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Economic development is paying off for Utah — our defense industry proves it

Officials uses shovels to symbolically break ground as Northrop Grumman begins work on a missile defense development facility in Roy on Tuesday, Aug. 27, 2019.
Scott G Winterton

Utah’s aerospace and defense industry plays a vital role in our state’s economy. The aerospace industry accounts for approximately 944 different businesses, with more than 31,390 jobs. It’s projected to grow by 2% per year over the next decade. The innovative technologies developed by these companies diversify our supply chain and fuel the growth of our economy.

This week, the U.S. Air Force announced Utah’s largest aerospace and defense employer, Northrop Grumman, was awarded a contract to modernize the United States’ Intercontinental Ballistic Missile (ICBM) system. Last year, Northrop Grumman selected Utah as the Ground-Based Strategic Deterrence (GBSD) program’s headquarters and broke ground on a new campus in Roy. Ten months later, the first building is finished, home to hundreds of employees supporting the GBSD program. I congratulate Northrop Grumman and its employees on all they have accomplished so far and look forward to working closely with them as they continue to grow in Utah.

Every Utahn can be proud of GBSD. For generations, Utah has contributed to America’s national security, including the strategic deterrence mission. Since 1959, Hill Air Force Base has played a central role in managing and supporting the nation’s ICBM systems, a role that continues today with the management of both existing ICBMs and the GBSD modernization effort.

Beyond the security imperative, the direct and indirect economic impact from GBSD will benefit generations of Utahns. In fact, despite the current economic challenges we face due to the effects of COVID-19, GBSD is already bringing high-paying jobs to Roy, Ogden, Promontory, Salt Lake City, Clearfield and Magna.

GBSD will create more than 2,250 additional jobs in Utah and support more than 10,000 jobs in the U.S. during the next 20 years. The Governor’s Office of Economic Development estimates that Northrop Grumman’s expansion in Utah will generate nearly $200 million in tax revenue, almost $4.5 billion in wages and $380 million in capital investment.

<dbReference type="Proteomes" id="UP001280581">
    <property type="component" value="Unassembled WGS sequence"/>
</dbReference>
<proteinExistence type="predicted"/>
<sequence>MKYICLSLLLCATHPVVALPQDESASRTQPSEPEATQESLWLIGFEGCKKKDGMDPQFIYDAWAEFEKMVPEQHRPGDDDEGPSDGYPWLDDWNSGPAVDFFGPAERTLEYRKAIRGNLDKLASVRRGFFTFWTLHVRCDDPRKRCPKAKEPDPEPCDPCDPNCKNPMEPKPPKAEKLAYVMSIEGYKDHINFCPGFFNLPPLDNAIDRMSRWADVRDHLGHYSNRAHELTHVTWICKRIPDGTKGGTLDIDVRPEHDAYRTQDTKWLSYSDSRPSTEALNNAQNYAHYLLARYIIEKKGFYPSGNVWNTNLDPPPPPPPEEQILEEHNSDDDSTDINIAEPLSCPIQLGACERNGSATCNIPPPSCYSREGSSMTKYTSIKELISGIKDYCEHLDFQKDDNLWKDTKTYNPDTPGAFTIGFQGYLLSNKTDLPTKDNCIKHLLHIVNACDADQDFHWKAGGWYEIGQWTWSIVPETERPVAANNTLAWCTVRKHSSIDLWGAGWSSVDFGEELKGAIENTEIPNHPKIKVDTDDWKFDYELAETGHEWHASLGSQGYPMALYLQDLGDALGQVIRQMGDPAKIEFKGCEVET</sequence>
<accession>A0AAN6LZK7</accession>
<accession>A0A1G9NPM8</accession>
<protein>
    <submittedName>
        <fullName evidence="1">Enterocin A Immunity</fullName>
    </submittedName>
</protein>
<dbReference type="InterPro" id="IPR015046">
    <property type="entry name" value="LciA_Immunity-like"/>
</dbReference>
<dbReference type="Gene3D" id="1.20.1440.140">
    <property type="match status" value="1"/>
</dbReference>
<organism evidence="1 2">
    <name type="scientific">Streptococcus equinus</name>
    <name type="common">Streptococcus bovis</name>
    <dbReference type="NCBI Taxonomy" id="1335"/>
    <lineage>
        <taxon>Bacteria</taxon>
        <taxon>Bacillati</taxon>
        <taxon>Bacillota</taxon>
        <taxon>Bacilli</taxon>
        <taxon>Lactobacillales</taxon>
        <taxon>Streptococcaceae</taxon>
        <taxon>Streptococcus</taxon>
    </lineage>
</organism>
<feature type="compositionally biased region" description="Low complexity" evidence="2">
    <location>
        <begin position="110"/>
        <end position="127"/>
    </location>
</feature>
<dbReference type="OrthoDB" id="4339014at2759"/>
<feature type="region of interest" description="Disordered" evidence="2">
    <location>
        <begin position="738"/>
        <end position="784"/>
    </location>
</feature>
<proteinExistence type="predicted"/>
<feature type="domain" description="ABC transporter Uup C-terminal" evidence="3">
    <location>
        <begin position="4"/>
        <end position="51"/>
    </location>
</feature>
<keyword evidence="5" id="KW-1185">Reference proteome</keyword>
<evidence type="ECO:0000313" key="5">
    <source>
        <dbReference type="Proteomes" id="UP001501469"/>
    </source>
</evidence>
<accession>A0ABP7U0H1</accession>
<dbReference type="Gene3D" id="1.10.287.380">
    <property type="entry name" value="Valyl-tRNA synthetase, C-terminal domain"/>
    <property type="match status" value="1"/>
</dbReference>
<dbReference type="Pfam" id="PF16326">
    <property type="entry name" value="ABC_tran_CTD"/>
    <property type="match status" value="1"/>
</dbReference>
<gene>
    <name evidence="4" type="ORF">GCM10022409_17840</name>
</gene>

Utah’s workforce is prepared to meet the opportunities GBSD presents. Thanks to research universities such as Utah State University and the University of Utah, our state leads the nation in aerospace technology development. The Utah Legislature has led out in creating new workforce development programs and is committed to strengthening those programs in critical fields, like systems engineering and advanced materials manufacturing. These credentials play an essential role in preparing Utahns for the jobs created by aerospace and defense programs such as GBSD.

Programs like GBSD don’t come to a state without a lot of work. There is a reason the aerospace and defense industry is one of Utah’s targeted industries. Talent Ready Utah, an initiative to increase industry and education partnerships in Utah, has facilitated increased coordination between aerospace and defense companies and our high schools and higher education institutions. The aerospace and defense industry’s commitment to these partnerships with Utah’s high schools, colleges and universities provides our students with hands-on experience and better prepares them for high-paying and rewarding careers.

Despite the current challenges we face as a state and nation, our future is bright. You’ve heard the accolades before. Utah has the best economic outlook and has been called America’s economic star. With programs like GBSD, Utah’s aerospace and defense industry will continue to be significant contributors to Utah’s vibrant and expanding economy.

Val Hale serves as the executive director of the Utah Governor’s Office of Economic Development.